Health

Fruits reduce lung damage

Print edition : January 19, 2018

Lycopene, a phytonutrient abundant in tomatoes, can boost lung health. Photo: K.K. Mustafah

Ex-smokers take heart. Tomatoes and other fruits such as apples may help reduce the damage caused by tobacco.

A study by researchers at a public health institute in the United States found that the natural decline in lung function was slower among former smokers who had a diet rich in fruits, especially tomatoes and apples. The researchers at the Johns Hopkins Bloomberg School of Public Health, who published the results of the study in the European Respiratory Journal recently, followed the study participants for 10 years.

Studies in the past have shown that lycopene, a phytonutrient abundant in tomatoes, can boost lung health.

The researchers found that adults who, on an average, ate more than two tomatoes or more than three portions of fresh fruit a day had a slower decline in lung function compared with those who ate less than one tomato or less than one portion of fruit a day, respectively. The protective effect was observed only in fresh fruit and vegetables, not in processed food preparations.

“This study shows that diet might help repair lung damage in people who have stopped smoking. It also suggests that a diet rich in fruits can slow down the lung’s natural ageing process even if you have never smoked,” said Vanessa Garcia-Larsen, assistant professor in the Bloomberg School’s Department of International Health and the study’s lead author.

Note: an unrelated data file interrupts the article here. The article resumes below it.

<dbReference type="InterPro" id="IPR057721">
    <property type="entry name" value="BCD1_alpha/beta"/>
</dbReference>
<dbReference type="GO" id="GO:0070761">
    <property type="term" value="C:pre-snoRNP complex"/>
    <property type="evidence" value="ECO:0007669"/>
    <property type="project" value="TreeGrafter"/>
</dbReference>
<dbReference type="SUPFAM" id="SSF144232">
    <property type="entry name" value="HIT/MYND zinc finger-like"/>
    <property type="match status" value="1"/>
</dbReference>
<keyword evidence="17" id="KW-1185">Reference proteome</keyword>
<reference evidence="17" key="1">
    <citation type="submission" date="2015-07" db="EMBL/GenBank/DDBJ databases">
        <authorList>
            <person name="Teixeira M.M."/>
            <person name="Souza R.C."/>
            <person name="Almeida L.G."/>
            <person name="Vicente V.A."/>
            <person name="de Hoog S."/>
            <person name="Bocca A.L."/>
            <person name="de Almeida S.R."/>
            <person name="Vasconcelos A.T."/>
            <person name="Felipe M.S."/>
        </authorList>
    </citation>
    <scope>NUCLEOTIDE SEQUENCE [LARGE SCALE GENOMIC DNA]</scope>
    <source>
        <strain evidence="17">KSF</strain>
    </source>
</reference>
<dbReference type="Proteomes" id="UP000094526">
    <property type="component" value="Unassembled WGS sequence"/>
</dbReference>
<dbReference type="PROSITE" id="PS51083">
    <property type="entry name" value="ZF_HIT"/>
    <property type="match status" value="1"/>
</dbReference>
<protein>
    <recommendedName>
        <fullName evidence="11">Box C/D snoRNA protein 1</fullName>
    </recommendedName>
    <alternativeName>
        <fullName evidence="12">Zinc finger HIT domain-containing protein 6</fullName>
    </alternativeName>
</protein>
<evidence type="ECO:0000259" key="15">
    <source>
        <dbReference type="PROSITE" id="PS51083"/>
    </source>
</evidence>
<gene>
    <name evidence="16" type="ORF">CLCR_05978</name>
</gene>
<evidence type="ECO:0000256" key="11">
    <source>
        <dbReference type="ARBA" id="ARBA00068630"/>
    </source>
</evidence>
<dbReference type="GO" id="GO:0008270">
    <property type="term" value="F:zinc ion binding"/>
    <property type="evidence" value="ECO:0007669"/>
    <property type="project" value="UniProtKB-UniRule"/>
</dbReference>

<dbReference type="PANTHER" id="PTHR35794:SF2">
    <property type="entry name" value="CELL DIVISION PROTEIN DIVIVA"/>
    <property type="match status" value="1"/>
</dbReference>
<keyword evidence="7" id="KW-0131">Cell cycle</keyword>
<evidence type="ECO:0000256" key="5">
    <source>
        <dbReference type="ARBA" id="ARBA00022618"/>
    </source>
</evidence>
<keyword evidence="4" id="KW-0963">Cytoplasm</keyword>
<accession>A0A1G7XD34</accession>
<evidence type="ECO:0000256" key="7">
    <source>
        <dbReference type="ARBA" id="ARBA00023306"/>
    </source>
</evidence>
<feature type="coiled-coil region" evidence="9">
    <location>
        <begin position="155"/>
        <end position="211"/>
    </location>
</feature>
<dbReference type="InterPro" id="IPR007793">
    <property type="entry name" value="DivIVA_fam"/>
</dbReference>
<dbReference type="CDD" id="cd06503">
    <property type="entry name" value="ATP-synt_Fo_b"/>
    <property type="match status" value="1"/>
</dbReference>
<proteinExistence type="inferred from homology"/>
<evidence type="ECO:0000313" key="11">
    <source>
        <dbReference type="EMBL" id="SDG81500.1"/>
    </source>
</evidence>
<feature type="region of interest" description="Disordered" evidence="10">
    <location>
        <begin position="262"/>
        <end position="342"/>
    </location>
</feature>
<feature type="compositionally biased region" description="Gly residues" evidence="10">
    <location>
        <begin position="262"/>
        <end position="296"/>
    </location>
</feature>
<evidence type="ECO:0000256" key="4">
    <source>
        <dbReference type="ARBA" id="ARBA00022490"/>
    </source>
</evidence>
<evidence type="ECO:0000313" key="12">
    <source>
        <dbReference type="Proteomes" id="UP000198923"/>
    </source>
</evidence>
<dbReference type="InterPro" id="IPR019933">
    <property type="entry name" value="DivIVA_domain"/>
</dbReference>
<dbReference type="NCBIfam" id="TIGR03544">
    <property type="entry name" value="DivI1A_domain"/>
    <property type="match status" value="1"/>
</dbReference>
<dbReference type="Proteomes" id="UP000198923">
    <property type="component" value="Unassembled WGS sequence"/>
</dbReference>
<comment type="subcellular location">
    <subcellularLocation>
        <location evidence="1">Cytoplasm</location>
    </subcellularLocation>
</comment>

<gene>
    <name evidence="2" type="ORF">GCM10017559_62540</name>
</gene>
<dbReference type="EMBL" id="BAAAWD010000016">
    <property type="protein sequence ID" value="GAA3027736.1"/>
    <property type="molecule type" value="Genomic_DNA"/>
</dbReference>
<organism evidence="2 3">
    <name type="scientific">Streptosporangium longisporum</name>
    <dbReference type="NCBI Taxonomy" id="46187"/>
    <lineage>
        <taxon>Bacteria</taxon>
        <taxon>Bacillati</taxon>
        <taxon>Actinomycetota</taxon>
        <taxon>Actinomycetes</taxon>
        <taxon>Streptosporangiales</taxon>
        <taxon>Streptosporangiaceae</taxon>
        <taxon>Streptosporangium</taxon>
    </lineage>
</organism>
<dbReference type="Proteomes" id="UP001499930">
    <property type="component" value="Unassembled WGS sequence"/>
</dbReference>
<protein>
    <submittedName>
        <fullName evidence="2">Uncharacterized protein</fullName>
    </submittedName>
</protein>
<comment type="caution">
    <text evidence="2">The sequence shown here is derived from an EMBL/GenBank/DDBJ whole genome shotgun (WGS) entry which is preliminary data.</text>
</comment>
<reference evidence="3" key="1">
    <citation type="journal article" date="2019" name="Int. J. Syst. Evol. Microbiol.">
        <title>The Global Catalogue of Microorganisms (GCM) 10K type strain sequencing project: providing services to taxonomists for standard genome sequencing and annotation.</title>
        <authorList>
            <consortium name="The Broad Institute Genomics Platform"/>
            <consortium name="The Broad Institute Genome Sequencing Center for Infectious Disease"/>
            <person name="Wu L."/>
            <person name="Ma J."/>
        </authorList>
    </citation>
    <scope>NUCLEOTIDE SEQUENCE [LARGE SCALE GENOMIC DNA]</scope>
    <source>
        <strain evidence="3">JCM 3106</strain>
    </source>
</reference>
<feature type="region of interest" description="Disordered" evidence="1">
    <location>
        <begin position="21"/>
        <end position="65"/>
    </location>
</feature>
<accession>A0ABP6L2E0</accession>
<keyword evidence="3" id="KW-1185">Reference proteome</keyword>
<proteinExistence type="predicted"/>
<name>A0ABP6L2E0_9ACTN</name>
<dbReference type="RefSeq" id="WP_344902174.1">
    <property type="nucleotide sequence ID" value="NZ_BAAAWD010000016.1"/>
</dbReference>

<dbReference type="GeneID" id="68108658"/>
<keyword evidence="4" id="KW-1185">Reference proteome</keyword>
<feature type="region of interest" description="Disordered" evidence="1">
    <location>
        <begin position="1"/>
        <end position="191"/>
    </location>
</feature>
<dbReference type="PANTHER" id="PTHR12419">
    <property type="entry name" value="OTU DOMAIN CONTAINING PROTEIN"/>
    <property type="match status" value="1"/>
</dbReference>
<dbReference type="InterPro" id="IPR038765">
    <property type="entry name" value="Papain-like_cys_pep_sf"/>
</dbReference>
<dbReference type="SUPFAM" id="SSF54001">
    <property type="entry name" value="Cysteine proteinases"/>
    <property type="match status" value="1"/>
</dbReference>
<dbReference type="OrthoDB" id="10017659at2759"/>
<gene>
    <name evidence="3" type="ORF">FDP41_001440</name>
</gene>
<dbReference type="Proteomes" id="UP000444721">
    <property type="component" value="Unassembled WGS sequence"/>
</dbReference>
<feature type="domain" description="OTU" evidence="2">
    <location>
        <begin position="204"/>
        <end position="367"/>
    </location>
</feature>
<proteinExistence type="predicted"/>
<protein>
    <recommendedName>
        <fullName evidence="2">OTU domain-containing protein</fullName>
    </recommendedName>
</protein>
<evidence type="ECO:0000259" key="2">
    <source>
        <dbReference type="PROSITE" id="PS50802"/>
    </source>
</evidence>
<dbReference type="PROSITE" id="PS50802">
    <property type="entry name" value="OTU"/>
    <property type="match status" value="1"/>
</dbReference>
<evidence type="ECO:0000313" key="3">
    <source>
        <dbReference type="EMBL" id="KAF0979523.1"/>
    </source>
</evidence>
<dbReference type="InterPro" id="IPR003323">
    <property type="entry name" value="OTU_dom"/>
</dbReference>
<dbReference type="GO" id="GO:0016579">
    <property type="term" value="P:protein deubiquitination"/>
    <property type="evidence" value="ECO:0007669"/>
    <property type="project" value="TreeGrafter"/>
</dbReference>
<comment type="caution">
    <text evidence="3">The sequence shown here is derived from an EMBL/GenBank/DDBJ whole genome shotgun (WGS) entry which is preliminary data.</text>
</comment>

“The findings support the need for dietary recommendations, especially for people at risk of developing respiratory diseases such as COPD [chronic obstructive pulmonary disease].”

For the study, the team assessed diet and lung function of more than 650 adults from three European countries—Germany, Norway and the United Kingdom— in 2002, and then repeated lung function tests on the same group of participants 10 years later. The participants completed questionnaires assessing their diets and overall nutritional intake. They also underwent spirometry, a procedure that measures the capacity of lungs to take in oxygen.

Among former smokers, the diet-lung-function connection was even more striking. Ex-smokers who ate a diet high in tomatoes and other fruits had around 80 ml slower decline over the 10-year period. This suggests that nutrients in their diets were helping to repair the damage done by smoking. The total lung capacity of an average healthy adult is said to be six litres.

Compiled by T.V. Jayan

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